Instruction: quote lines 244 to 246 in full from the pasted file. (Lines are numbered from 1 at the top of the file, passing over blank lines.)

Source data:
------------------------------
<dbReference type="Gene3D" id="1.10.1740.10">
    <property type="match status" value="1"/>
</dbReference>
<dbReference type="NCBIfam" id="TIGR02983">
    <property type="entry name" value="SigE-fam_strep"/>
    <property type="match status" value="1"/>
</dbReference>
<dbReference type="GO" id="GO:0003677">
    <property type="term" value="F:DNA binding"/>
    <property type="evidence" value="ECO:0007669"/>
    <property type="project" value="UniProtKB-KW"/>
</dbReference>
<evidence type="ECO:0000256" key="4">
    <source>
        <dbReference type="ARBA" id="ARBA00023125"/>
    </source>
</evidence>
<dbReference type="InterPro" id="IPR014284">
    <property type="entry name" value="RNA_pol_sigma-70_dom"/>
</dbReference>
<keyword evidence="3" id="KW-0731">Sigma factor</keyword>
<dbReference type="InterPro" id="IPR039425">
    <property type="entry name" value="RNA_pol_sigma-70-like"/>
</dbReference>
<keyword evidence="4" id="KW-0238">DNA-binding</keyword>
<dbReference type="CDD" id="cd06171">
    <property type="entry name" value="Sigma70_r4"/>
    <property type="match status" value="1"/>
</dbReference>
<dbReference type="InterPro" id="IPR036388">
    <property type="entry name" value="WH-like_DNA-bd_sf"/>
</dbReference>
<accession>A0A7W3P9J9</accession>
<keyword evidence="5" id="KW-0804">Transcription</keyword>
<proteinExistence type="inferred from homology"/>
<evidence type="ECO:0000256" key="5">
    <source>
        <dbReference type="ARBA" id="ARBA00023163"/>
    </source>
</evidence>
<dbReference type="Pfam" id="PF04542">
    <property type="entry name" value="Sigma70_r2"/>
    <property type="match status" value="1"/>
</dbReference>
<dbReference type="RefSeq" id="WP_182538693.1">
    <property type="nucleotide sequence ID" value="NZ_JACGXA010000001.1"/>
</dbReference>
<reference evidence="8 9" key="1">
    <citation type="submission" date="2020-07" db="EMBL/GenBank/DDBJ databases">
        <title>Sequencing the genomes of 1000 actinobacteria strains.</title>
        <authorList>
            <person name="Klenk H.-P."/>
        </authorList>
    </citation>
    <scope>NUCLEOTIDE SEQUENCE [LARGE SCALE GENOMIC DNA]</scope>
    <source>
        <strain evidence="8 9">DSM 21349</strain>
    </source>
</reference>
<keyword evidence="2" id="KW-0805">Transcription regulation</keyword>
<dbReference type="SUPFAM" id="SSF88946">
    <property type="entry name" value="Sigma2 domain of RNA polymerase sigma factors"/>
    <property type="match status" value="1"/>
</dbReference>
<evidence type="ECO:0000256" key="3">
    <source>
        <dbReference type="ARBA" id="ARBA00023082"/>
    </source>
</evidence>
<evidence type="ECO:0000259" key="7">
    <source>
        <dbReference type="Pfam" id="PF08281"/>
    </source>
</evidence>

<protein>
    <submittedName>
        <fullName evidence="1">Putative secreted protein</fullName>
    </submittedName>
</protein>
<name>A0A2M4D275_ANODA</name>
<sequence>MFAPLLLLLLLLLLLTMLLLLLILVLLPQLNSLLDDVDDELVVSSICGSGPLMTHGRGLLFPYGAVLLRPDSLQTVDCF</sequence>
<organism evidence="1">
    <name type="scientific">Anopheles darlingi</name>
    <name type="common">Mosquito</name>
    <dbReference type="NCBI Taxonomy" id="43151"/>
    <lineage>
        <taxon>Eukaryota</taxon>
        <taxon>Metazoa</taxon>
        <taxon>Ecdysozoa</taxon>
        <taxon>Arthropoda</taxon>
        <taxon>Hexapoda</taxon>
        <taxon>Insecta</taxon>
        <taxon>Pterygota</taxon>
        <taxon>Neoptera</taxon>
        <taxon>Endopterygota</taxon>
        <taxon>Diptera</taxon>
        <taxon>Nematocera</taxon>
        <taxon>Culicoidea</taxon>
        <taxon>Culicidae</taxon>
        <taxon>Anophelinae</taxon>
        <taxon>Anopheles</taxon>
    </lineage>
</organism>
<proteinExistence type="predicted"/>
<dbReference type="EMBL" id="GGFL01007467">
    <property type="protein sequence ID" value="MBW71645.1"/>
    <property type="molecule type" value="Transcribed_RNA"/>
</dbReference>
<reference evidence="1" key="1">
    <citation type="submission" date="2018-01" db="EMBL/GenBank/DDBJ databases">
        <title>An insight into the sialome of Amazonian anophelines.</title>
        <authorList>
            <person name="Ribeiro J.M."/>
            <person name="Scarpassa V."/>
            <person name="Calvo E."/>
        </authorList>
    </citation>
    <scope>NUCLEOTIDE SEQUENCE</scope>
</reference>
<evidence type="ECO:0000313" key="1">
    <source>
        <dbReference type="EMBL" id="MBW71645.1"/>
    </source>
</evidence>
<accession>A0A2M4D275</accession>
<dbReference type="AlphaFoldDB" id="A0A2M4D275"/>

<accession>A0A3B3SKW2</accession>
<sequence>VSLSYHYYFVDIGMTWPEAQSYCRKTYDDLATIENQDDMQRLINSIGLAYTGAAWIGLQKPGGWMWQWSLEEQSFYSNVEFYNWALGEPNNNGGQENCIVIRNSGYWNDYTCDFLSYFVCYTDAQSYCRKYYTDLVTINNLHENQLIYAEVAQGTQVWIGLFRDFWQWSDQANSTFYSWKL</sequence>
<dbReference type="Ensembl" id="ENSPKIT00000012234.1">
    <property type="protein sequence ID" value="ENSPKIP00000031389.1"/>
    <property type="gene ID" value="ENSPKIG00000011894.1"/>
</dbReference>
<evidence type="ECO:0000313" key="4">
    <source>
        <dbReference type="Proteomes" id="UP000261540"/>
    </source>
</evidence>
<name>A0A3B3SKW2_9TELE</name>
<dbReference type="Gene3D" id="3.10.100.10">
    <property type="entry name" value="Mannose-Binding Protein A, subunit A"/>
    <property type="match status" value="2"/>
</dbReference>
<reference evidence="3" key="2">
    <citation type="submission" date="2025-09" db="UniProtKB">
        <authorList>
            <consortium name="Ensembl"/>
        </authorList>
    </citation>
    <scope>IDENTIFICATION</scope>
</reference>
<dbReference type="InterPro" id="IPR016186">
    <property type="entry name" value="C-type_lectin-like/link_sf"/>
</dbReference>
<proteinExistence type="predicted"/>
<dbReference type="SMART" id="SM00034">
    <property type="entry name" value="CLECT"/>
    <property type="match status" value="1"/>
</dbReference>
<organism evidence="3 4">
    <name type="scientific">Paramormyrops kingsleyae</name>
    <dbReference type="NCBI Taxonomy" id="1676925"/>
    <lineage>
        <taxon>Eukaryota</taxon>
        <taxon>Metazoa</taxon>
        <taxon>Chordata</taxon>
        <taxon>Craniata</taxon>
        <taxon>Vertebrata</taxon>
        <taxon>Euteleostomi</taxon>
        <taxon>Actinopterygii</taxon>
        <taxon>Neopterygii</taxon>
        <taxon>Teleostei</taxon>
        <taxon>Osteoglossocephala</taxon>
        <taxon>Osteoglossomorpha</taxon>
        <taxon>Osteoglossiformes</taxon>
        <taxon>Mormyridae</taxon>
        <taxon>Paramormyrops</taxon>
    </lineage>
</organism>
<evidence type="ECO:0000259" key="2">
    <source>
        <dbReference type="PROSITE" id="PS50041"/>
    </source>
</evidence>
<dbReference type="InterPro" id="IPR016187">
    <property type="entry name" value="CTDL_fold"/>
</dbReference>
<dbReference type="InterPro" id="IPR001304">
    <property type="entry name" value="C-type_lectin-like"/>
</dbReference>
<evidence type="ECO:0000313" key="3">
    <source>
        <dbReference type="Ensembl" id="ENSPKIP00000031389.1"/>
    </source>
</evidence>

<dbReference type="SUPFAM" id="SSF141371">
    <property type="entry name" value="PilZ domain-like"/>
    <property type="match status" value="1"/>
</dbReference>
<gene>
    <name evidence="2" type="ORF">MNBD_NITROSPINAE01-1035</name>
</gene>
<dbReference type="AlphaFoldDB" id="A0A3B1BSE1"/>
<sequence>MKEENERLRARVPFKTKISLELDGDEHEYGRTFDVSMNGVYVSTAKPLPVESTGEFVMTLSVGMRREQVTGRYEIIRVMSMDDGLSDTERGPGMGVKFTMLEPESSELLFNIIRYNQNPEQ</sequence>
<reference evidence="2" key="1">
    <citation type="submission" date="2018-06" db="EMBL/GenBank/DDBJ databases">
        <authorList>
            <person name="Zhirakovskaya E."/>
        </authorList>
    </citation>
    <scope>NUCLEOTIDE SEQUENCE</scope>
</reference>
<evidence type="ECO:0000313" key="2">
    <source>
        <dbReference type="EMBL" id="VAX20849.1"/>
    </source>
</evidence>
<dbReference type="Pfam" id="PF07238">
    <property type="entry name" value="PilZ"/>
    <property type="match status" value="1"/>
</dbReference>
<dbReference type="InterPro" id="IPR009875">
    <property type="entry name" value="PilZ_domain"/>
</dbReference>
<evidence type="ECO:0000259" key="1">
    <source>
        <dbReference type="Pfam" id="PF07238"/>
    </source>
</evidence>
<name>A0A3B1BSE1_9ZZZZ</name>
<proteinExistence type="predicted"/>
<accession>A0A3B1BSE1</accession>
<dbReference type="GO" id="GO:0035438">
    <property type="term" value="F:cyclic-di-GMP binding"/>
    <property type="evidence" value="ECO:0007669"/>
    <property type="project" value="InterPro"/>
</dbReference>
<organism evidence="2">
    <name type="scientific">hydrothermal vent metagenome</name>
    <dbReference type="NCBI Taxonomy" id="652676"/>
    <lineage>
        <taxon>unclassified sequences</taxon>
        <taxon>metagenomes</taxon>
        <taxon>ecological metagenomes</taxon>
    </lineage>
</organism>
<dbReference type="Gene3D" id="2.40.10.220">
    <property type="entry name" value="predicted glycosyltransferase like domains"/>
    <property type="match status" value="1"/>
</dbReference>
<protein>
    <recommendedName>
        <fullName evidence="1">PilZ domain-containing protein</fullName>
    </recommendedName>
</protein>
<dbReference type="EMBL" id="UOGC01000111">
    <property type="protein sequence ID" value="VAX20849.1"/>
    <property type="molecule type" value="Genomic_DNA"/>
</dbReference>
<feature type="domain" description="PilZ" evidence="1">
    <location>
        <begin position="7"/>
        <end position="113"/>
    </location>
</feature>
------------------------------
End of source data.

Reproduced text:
    </lineage>
</organism>
<dbReference type="Gene3D" id="2.40.10.220">